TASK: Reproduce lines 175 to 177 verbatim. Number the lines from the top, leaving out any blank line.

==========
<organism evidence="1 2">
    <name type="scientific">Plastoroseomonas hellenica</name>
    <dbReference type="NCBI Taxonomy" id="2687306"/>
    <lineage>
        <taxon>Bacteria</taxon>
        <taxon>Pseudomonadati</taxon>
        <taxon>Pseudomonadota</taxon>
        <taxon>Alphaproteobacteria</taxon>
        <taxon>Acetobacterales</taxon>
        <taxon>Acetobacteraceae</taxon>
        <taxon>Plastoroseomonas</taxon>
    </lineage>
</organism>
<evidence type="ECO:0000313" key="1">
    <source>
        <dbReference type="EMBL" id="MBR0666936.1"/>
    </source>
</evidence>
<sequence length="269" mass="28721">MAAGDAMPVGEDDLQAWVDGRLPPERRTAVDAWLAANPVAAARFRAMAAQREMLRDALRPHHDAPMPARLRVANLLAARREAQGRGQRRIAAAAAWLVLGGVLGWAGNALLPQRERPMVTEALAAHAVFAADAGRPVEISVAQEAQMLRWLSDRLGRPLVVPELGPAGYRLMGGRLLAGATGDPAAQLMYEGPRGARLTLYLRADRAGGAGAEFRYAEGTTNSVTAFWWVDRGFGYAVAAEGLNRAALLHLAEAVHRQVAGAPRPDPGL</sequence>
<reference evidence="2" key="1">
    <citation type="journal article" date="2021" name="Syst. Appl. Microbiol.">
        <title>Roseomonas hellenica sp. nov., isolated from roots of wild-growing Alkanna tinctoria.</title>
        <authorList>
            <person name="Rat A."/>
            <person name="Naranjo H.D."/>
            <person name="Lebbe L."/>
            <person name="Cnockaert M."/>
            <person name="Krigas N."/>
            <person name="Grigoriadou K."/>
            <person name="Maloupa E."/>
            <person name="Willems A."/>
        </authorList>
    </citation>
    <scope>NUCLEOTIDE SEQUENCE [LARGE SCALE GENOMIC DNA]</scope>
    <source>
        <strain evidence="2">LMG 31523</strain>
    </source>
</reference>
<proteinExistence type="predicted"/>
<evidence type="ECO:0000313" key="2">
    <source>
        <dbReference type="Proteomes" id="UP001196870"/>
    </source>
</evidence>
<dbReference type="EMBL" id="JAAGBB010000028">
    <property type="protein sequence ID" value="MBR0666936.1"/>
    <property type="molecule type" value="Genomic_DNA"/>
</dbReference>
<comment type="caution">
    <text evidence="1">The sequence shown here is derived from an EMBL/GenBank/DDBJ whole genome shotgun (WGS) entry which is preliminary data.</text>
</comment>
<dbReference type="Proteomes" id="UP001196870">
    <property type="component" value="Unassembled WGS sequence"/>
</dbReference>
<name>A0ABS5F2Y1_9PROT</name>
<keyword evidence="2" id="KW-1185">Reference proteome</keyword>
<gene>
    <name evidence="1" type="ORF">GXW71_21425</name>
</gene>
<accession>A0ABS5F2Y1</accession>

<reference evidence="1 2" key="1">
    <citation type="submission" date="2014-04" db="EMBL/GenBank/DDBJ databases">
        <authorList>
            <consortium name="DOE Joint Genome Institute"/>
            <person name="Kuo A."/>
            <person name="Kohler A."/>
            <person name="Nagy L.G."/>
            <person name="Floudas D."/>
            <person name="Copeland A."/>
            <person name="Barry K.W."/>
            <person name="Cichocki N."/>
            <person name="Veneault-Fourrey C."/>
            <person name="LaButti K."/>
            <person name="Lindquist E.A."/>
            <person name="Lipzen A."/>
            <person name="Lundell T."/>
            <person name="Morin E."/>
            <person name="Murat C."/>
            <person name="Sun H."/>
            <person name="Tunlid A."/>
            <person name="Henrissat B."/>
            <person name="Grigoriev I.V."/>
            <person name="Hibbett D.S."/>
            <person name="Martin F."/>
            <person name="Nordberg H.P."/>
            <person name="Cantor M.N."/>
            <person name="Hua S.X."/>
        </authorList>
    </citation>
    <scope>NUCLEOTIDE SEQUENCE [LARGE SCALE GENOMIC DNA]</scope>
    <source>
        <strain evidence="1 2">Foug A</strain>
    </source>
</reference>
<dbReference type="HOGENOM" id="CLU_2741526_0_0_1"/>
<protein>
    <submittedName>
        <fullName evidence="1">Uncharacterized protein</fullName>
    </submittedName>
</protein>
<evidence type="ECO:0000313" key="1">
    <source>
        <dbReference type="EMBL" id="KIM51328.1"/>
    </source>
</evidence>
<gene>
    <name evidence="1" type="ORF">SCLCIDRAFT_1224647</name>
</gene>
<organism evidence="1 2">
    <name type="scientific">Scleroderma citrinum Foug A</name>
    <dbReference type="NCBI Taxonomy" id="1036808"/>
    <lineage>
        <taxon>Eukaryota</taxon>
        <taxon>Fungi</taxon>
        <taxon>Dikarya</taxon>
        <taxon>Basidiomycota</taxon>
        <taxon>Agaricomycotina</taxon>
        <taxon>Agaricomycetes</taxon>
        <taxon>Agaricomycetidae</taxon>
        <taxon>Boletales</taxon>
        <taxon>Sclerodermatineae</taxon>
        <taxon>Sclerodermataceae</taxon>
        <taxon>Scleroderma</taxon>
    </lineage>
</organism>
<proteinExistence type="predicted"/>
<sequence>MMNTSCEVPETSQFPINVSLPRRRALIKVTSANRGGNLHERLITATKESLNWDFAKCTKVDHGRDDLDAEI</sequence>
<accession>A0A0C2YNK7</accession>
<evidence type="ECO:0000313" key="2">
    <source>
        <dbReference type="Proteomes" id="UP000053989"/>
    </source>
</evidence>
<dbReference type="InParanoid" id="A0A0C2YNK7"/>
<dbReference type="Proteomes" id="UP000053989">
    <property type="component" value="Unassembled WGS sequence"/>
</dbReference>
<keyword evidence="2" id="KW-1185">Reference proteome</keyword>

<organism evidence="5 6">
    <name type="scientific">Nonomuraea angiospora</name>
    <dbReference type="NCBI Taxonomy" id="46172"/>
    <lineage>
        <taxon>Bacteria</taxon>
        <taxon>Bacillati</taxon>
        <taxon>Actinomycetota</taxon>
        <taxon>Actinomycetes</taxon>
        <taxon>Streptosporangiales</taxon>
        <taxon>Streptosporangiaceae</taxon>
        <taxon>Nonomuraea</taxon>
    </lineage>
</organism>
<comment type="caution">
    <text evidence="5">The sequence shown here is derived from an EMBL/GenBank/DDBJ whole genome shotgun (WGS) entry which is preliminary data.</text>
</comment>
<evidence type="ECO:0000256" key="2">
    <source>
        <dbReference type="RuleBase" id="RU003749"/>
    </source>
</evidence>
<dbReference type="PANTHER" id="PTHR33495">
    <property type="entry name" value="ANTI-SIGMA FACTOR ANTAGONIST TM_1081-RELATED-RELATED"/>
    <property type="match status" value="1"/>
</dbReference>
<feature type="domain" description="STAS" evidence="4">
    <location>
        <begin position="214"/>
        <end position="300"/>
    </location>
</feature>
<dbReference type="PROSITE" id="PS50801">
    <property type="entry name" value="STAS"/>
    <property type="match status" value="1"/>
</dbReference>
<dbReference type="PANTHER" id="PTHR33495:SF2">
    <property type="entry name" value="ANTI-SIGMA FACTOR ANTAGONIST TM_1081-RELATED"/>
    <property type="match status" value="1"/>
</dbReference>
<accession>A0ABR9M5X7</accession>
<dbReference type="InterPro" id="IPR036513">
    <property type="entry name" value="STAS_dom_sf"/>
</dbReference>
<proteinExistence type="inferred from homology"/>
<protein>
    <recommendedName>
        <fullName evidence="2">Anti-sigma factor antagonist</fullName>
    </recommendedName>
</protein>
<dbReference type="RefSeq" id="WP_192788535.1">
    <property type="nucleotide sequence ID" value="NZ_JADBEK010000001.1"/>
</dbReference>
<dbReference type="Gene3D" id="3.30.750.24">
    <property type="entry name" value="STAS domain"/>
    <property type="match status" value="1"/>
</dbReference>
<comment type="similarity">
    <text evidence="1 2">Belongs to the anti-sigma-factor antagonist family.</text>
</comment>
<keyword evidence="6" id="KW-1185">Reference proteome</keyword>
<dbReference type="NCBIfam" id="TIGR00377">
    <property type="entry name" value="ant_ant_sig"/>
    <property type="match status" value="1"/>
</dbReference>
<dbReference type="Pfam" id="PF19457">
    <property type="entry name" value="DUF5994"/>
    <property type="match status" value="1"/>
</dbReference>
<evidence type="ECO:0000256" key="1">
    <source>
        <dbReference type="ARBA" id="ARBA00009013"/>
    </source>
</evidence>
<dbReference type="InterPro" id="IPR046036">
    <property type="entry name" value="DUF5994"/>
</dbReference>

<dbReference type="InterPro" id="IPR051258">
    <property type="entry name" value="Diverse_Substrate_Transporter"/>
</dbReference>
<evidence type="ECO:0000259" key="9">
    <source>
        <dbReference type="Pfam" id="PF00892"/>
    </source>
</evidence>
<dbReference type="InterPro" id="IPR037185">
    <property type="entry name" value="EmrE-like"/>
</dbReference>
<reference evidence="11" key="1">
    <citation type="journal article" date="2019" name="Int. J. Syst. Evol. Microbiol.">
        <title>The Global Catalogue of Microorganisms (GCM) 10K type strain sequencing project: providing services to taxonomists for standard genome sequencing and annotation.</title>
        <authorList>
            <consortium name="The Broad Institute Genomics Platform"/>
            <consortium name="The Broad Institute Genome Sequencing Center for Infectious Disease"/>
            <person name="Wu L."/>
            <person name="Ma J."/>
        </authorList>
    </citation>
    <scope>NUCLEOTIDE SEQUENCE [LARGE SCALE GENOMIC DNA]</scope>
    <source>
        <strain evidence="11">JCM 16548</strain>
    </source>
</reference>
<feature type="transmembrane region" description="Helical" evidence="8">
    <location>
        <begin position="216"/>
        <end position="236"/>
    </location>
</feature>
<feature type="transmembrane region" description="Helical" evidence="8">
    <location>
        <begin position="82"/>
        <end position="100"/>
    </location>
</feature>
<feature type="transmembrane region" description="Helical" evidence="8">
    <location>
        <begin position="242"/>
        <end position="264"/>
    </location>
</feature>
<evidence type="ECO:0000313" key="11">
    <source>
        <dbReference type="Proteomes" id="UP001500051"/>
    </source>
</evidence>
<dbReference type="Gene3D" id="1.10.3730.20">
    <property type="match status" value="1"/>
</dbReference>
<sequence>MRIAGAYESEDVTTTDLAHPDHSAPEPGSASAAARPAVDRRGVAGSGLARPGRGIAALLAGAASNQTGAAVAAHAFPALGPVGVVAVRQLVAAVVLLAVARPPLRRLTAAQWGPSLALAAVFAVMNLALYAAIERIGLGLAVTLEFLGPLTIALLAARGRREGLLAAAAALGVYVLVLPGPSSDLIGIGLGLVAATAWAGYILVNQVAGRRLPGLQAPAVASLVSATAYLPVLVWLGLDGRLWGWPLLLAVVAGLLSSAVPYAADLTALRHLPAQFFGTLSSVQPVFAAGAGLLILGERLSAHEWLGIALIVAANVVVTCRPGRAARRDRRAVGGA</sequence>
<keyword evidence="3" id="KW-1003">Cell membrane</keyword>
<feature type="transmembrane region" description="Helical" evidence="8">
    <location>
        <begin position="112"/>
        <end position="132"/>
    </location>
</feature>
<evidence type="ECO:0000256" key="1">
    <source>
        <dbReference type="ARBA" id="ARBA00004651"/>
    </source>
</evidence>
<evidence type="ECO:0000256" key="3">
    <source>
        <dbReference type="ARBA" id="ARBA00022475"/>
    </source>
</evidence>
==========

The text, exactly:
    <property type="entry name" value="ANTI-SIGMA FACTOR ANTAGONIST TM_1081-RELATED"/>
    <property type="match status" value="1"/>
</dbReference>